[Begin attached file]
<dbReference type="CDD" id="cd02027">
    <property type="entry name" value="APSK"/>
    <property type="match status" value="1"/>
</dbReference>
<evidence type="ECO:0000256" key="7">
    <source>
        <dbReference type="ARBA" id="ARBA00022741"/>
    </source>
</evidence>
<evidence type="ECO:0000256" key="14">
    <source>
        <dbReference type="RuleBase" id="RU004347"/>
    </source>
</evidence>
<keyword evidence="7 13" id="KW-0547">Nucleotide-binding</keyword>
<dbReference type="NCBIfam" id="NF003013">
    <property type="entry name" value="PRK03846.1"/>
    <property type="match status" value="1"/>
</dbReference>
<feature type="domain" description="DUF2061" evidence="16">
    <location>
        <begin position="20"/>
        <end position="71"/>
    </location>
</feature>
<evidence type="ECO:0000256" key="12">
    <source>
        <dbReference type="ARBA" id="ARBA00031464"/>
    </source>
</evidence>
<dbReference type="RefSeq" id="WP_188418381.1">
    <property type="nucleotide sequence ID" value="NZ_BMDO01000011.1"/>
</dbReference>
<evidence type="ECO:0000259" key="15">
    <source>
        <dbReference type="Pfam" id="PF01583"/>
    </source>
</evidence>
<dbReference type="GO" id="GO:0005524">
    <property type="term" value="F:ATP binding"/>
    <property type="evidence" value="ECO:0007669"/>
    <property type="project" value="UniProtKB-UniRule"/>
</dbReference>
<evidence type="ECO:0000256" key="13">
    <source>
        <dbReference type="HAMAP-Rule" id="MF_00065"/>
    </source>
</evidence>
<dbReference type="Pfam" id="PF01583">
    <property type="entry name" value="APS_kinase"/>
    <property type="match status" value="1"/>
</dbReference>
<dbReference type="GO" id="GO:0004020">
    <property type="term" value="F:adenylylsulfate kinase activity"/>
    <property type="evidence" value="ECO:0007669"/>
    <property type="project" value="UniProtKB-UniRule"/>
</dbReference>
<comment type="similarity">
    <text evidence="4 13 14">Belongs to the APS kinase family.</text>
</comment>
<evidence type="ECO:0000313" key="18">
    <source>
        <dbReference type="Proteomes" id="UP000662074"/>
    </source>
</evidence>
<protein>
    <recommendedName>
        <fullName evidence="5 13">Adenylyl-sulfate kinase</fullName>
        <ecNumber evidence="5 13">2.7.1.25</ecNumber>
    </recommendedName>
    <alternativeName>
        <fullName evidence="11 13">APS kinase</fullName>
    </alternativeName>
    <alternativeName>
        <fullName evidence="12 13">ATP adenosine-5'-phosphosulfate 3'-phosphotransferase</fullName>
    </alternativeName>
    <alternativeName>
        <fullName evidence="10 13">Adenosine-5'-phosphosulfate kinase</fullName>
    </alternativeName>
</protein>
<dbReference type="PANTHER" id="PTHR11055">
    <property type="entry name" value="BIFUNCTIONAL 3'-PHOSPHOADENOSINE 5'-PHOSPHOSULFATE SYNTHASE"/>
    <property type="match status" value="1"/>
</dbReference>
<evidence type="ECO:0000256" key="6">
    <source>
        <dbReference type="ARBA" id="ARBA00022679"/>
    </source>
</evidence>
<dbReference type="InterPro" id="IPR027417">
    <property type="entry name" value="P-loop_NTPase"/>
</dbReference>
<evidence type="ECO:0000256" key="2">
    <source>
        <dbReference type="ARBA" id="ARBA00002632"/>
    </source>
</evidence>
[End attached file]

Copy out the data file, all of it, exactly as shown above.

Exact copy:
<dbReference type="CDD" id="cd02027">
    <property type="entry name" value="APSK"/>
    <property type="match status" value="1"/>
</dbReference>
<evidence type="ECO:0000256" key="7">
    <source>
        <dbReference type="ARBA" id="ARBA00022741"/>
    </source>
</evidence>
<evidence type="ECO:0000256" key="14">
    <source>
        <dbReference type="RuleBase" id="RU004347"/>
    </source>
</evidence>
<keyword evidence="7 13" id="KW-0547">Nucleotide-binding</keyword>
<dbReference type="NCBIfam" id="NF003013">
    <property type="entry name" value="PRK03846.1"/>
    <property type="match status" value="1"/>
</dbReference>
<feature type="domain" description="DUF2061" evidence="16">
    <location>
        <begin position="20"/>
        <end position="71"/>
    </location>
</feature>
<evidence type="ECO:0000256" key="12">
    <source>
        <dbReference type="ARBA" id="ARBA00031464"/>
    </source>
</evidence>
<dbReference type="RefSeq" id="WP_188418381.1">
    <property type="nucleotide sequence ID" value="NZ_BMDO01000011.1"/>
</dbReference>
<evidence type="ECO:0000259" key="15">
    <source>
        <dbReference type="Pfam" id="PF01583"/>
    </source>
</evidence>
<dbReference type="GO" id="GO:0005524">
    <property type="term" value="F:ATP binding"/>
    <property type="evidence" value="ECO:0007669"/>
    <property type="project" value="UniProtKB-UniRule"/>
</dbReference>
<evidence type="ECO:0000256" key="13">
    <source>
        <dbReference type="HAMAP-Rule" id="MF_00065"/>
    </source>
</evidence>
<dbReference type="Pfam" id="PF01583">
    <property type="entry name" value="APS_kinase"/>
    <property type="match status" value="1"/>
</dbReference>
<dbReference type="GO" id="GO:0004020">
    <property type="term" value="F:adenylylsulfate kinase activity"/>
    <property type="evidence" value="ECO:0007669"/>
    <property type="project" value="UniProtKB-UniRule"/>
</dbReference>
<comment type="similarity">
    <text evidence="4 13 14">Belongs to the APS kinase family.</text>
</comment>
<evidence type="ECO:0000313" key="18">
    <source>
        <dbReference type="Proteomes" id="UP000662074"/>
    </source>
</evidence>
<protein>
    <recommendedName>
        <fullName evidence="5 13">Adenylyl-sulfate kinase</fullName>
        <ecNumber evidence="5 13">2.7.1.25</ecNumber>
    </recommendedName>
    <alternativeName>
        <fullName evidence="11 13">APS kinase</fullName>
    </alternativeName>
    <alternativeName>
        <fullName evidence="12 13">ATP adenosine-5'-phosphosulfate 3'-phosphotransferase</fullName>
    </alternativeName>
    <alternativeName>
        <fullName evidence="10 13">Adenosine-5'-phosphosulfate kinase</fullName>
    </alternativeName>
</protein>
<dbReference type="PANTHER" id="PTHR11055">
    <property type="entry name" value="BIFUNCTIONAL 3'-PHOSPHOADENOSINE 5'-PHOSPHOSULFATE SYNTHASE"/>
    <property type="match status" value="1"/>
</dbReference>
<evidence type="ECO:0000256" key="6">
    <source>
        <dbReference type="ARBA" id="ARBA00022679"/>
    </source>
</evidence>
<dbReference type="InterPro" id="IPR027417">
    <property type="entry name" value="P-loop_NTPase"/>
</dbReference>
<evidence type="ECO:0000256" key="2">
    <source>
        <dbReference type="ARBA" id="ARBA00002632"/>
    </source>
</evidence>